London’s housing market is at a critical point, new figures have revealed, with heavy discounting by homeowners desperate to sell their properties tipping the capital into a buyer’s market.
The average home in London is now sold at four per cent below its original asking price, up from just 0.5 per cent in 2014, the closely-watched Hometrack Cities Index showed. In some parts of the capital, discounting has risen as high as 10 per cent.
The figures suggested a widening gap between house price growth in London, which reached just 1.8 per cent between December 2016 and December 2017, and the rest of the UK, where growth was 4.4 per cent.
And while growth in the UK’s 20 largest cities hit 5.4 per cent during the same period, three areas experienced slower house price growth than the capital. In Oxford, Cambridge and Aberdeen, prices fell 0.9 per cent, 1.4 per cent and 9.9 per cent respectively.
By contrast, discounting by sellers in the UK’s largest regional cities is declining: in Birmingham and Manchester, the average price reduction has fallen from six per cent in 2013 to 2.7 per cent last year.
“These results confirm our view that the housing market is following the pattern registered in previous housing cycles with high rates of growth in London over the first half of the cycle being followed by low growth and an acceleration in regional housing markets as prices recover off a low base,” said Richard Donnell, insight director at Hometrack.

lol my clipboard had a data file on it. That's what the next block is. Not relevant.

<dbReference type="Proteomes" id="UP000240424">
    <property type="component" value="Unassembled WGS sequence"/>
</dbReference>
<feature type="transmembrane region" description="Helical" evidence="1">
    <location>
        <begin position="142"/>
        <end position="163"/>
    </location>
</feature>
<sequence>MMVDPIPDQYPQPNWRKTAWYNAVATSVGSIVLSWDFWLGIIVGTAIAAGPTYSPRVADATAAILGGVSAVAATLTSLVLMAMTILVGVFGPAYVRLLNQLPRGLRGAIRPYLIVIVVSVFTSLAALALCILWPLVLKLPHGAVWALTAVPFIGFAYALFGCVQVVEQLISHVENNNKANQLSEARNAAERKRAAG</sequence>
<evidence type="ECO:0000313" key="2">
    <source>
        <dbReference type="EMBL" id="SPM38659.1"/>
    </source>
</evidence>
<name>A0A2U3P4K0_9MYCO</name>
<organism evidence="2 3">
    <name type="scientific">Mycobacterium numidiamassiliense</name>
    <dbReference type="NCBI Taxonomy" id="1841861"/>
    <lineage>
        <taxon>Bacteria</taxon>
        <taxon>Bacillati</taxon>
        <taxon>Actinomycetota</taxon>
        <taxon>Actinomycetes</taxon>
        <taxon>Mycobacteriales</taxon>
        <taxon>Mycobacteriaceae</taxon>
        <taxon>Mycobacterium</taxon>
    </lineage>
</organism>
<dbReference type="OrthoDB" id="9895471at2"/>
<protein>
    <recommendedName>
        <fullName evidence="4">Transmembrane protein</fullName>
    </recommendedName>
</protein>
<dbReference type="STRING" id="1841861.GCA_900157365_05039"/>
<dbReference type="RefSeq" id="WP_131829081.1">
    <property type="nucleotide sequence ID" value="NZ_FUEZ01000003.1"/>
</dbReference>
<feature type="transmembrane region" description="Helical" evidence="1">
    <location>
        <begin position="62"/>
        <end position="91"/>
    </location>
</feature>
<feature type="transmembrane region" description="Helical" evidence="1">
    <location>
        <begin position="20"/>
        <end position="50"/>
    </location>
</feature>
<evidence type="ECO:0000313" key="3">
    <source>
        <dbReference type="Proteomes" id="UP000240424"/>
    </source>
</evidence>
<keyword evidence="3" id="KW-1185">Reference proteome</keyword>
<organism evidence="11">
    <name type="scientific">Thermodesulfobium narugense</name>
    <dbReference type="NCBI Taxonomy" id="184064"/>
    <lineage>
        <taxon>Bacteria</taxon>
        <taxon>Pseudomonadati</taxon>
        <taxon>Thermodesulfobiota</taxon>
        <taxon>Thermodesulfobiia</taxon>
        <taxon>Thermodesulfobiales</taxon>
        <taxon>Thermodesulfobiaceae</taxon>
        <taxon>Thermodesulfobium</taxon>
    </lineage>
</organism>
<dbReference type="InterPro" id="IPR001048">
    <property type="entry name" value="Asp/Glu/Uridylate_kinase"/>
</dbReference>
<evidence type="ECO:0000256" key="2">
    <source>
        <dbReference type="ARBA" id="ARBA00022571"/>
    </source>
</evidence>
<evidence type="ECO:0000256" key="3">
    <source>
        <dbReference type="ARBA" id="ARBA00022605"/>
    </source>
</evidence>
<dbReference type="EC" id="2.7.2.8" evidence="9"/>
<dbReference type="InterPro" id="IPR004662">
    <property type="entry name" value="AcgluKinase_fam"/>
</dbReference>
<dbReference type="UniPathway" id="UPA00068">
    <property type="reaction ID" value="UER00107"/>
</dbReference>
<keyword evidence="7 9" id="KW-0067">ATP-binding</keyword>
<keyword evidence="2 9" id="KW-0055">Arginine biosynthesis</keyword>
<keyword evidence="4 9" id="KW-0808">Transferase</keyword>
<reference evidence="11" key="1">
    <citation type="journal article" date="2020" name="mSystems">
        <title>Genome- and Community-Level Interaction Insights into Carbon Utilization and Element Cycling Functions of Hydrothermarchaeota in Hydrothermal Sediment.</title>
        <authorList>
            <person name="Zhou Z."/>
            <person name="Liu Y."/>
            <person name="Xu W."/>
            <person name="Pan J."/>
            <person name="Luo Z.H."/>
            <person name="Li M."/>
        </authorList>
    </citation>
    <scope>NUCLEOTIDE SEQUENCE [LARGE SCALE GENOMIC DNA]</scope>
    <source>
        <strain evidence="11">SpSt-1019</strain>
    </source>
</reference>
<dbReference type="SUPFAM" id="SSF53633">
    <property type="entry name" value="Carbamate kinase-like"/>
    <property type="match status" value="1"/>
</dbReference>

“We appear to be at this transition period once again.”
Five more years
Lucian Cook, head of residential research at Savills, said subdued growth in the capital is likely to continue until 2022 thanks to tighter rules on mortgage lending and a hike to stamp duty on high-end homes.
“We’re forecasting that prices in London only increase by a net figure of seven per cent over the next five years, whereas in the UK we think it’s going to be twice that figure, at 14.2 per cent,” he told City A.M.
Tom Bill, head of residential research at Knight Frank, added that political factors may also be taking their toll on the market.
“We’ve had two stamp duty increases but we’ve also had two general elections and an EU referendum,” he said.
“The political uncertainty does have an impact. Vendors are still, in some areas, realising where the market is and understanding the need to drop asking prices.”
Earlier this month figures from the Land Registry showed asking prices in the capital had taken a dive, falling 2.3 per cent in the year to November.